Project Snapshot: Ecological Principles & Children’s Books

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While working on my project on ecological concepts in picture books, I’ve come across some fascinating research about using picture books to teach science.

Here are a couple points that are particularly interesting:

  • Talking animals can confuse children’s understanding of why/how animals do things. (Ganea et al 2014)
  • Children don’t differentiate between fact and fiction unless guided to do so. Books presented by adults are viewed as equally authoritative, and fantasy books can lead to children developing faulty explanations for themselves. (Owens 2003; behind a paywall – contact author for reprint)

 

 

Could #sketchyourscience be key to increasing appreciation of SciArt among ecologists?

Cross-posted on ESA SciComm Section blog

I’m a co-founder of the Ecological Society of America’s new Science Communication Section (#ESASciComm), so I am in a great position to infuse #sciart into #scicomm at ESA. I’ve done so with pleasure in scicomm workshops the past two years.

This year, at ESA’s annual conference/meeting (#ESA100) our section had a booth at which we encouraged folks to sketch their science.

We were blown away by how many people enthusiastically did so.

Continue reading Could #sketchyourscience be key to increasing appreciation of SciArt among ecologists?

Drawn to…conferences? How sketching can enhance your science conference experience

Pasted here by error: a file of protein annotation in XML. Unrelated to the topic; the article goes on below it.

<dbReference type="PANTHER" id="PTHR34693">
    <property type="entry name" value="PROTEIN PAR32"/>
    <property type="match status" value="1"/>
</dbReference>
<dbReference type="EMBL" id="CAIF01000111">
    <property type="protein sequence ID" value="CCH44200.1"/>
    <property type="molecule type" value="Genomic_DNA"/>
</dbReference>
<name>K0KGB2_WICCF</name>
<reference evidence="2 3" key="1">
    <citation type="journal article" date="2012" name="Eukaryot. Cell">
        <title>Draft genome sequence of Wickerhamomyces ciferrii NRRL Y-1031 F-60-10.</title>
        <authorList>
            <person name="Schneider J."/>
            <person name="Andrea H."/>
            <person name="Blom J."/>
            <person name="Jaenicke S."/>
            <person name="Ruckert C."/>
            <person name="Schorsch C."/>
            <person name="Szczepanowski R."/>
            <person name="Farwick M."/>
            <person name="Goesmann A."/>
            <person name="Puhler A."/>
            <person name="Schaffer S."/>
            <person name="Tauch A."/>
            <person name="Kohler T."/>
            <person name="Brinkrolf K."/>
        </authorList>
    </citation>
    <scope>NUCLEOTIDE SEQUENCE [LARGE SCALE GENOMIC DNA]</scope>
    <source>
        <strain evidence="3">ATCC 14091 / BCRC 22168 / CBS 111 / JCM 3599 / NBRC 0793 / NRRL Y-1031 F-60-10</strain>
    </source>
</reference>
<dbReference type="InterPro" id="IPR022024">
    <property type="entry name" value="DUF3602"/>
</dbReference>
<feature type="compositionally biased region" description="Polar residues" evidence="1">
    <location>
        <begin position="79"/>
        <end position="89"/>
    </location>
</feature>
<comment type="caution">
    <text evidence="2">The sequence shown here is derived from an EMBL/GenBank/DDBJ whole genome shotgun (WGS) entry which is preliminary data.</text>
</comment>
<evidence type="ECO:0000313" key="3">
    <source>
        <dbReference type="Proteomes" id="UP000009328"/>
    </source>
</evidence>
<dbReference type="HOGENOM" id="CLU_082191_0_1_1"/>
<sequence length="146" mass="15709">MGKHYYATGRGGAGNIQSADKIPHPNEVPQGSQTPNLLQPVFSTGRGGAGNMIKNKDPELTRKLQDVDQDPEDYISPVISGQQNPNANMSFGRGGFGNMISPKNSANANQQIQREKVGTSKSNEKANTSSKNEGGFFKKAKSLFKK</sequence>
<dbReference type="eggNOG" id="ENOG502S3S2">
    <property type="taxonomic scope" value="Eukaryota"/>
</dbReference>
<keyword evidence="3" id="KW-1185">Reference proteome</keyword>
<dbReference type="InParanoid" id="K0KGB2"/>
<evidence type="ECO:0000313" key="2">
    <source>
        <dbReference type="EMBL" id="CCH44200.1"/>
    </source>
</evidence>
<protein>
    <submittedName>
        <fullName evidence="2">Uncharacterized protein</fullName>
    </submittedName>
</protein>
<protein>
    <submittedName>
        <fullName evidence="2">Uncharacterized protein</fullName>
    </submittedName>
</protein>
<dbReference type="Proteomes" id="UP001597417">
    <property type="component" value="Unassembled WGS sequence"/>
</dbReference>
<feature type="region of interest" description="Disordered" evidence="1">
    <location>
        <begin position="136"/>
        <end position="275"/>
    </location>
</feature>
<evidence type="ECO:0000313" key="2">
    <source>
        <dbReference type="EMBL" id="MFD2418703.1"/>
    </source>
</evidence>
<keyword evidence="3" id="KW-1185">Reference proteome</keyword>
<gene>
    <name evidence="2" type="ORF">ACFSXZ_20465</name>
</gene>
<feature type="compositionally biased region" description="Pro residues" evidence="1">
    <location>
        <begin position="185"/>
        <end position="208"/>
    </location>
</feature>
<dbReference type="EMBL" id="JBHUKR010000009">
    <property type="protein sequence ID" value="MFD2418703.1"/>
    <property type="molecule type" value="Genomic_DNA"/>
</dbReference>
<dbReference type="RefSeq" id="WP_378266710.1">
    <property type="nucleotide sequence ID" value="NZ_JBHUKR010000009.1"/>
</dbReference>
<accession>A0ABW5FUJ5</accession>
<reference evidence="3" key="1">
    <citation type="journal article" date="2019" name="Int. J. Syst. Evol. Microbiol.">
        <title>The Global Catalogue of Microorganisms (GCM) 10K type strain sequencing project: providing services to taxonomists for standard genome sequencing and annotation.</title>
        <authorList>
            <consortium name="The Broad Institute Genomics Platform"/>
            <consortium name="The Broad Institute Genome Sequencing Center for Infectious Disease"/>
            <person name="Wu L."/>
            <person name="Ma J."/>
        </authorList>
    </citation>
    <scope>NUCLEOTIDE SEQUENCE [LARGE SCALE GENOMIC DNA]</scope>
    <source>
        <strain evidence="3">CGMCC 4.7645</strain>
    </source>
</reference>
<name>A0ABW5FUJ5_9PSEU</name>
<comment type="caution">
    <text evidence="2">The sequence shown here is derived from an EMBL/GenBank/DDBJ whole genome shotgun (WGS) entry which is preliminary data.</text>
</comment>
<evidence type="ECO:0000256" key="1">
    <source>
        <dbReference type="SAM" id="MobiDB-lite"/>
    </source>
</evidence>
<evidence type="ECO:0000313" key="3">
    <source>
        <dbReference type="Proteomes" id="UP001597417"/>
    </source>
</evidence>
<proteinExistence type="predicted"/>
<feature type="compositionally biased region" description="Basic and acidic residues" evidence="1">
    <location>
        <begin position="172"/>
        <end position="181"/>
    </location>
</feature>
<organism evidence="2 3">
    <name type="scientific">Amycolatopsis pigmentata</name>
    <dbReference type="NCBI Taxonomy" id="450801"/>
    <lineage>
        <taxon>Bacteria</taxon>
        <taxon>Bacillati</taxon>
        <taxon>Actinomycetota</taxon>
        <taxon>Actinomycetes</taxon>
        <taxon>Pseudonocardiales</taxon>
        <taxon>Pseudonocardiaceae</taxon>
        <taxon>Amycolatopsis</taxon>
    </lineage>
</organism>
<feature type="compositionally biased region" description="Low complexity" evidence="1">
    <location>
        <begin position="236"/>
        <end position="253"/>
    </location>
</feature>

A version of this article is cross-posted on the ESA SciComm Section’s site.

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Everyone can learn to sketch. Even you.

And there are plenty of reasons why you should seriously consider trying it like I advocated for on www.crastina.se last month.

Researchers have demonstrated that drawing (even without training) can:

There is even evidence that collaboration between scientists and artists may result in better science. Continue reading Drawn to…conferences? How sketching can enhance your science conference experience

An op-ed: Why scientists (even non-artists) should draw

Lots of data indicate drawing skills are:
a) good for scientists, b) good for science,
and c) something anyone can learn.

Crastina_sketching scientists_screenshot (07.2015)

A few months ago, I discovered www.crastina.se, which describes itself as “A networking platform for the exchange of knowledge, skills, experience and opinion regarding both scientific peer-to-peer communication and science dissemination.”

I learned about Crastina when its founder Olle Bergman invited me to write an op-ed. He asked me to write about my deep conviction that drawing skills should be part of the modern scientist’s toolkit, not just a bygone ability for which we are faintly nostalgic. Continue reading An op-ed: Why scientists (even non-artists) should draw

A quick look at insects during National Pollinator Week

Cross-posted on www.drawntothewest.com

For the past decade, I’ve taken special delight in looking at, and drawing, insects.

It all started with a three-year artist residency at the Watershed Education Network, where I developed a place-based journal/sketching component for their stream ecology field trips, drew about 30 aquatic macroinvertebrate (small water-dwelling insects) illustrations for a wetland guide book, and helped develop a new logo and merchandise line. Continue reading A quick look at insects during National Pollinator Week